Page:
Women won the right to vote nearly a century ago this month after a long, arduous fight , but continue to struggle in all 50 states for full equality, according to a study released ahead of Women’s Equality Day, observed annually on Aug. 26 to commemorate passage of the 19th Amendment.

For Michigan women, that’s still true.

The mitten ranked 22nd among U.S. states on gender equality issues, according to an analysis by the personal finance website WalletHub. Not bad, but not in the lead. Its data set ranged from the gap between female and male executives to the disparity in unemployment rates for women and men.

The WalletHub analysis built on previous data, including:

  • For all of its progress on women’s equality issues, the United States doesn’t place in the top 10 of the World Economic Forum’s ranking of 144 countries based on gender equality. In fact, the United States slipped four points in 2017, to 49th from 45th the year earlier.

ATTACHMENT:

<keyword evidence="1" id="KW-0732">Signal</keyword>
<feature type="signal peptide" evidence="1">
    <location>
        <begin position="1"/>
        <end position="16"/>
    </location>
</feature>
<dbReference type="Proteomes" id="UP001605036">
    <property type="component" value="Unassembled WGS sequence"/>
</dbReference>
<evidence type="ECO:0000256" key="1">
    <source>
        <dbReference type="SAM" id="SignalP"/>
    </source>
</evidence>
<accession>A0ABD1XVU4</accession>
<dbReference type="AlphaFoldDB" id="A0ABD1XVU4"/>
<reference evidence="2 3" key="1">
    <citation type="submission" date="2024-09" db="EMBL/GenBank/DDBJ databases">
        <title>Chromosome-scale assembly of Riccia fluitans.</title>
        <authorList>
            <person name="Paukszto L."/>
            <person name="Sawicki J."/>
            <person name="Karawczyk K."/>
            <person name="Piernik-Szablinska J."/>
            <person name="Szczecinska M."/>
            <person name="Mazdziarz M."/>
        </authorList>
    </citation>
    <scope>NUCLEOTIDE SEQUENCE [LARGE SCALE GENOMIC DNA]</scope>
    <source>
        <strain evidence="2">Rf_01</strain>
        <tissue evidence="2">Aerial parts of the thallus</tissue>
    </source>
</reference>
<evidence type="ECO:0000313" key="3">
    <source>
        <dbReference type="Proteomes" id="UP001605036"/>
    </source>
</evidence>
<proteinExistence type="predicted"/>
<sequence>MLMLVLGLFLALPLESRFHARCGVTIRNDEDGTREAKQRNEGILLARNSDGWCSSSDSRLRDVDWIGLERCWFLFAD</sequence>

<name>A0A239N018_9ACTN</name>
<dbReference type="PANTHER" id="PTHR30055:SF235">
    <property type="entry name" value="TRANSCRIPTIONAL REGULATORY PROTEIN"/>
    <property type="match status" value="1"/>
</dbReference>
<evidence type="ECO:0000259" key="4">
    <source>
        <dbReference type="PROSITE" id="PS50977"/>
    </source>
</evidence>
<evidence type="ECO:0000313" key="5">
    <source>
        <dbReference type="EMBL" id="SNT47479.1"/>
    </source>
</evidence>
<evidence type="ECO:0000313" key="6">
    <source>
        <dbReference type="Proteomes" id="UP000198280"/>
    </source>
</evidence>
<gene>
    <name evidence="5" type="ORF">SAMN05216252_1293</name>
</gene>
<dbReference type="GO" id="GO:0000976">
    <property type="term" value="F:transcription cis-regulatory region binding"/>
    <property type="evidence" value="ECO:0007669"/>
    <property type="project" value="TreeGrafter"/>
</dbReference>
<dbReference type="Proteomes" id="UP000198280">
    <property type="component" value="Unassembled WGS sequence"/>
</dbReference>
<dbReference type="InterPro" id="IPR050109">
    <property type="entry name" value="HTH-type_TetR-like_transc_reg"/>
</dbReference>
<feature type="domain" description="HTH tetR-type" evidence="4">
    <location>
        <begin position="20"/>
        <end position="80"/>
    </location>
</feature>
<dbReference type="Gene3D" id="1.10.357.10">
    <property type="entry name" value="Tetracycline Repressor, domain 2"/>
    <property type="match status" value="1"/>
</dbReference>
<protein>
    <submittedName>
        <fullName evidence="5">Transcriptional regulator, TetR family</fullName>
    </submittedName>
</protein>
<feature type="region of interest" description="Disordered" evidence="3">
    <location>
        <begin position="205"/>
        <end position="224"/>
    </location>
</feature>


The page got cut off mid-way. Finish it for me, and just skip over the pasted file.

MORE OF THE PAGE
• Women make up 50 percent of the U.S. population, but are disproportionately underrepresented in leadership positions — representing only 25 percent of legislators and 29 percent of business executives, according to a study by the American Association of University Women.
  • Apart from unequal representation in executive leadership, salary inequity has been central to the gender-gap debate. Few experts dispute there’s an earnings gap between men and women, but do disagree on the proper method of measuring that disparity. Still, nearly two-thirds of minimum-wage workers across the country are female, according to the National Women’s Law Center. But women are underrepresented in government, which makes it more difficult to change laws to close the gender gap.

The WalletHub analysis said New York, Minnesota, Maine, Nevada, Hawaii and Delaware are the best states for women’s equality. At the bottom of the ranking are Utah, Idaho, Texas, Arizona and Virginia.

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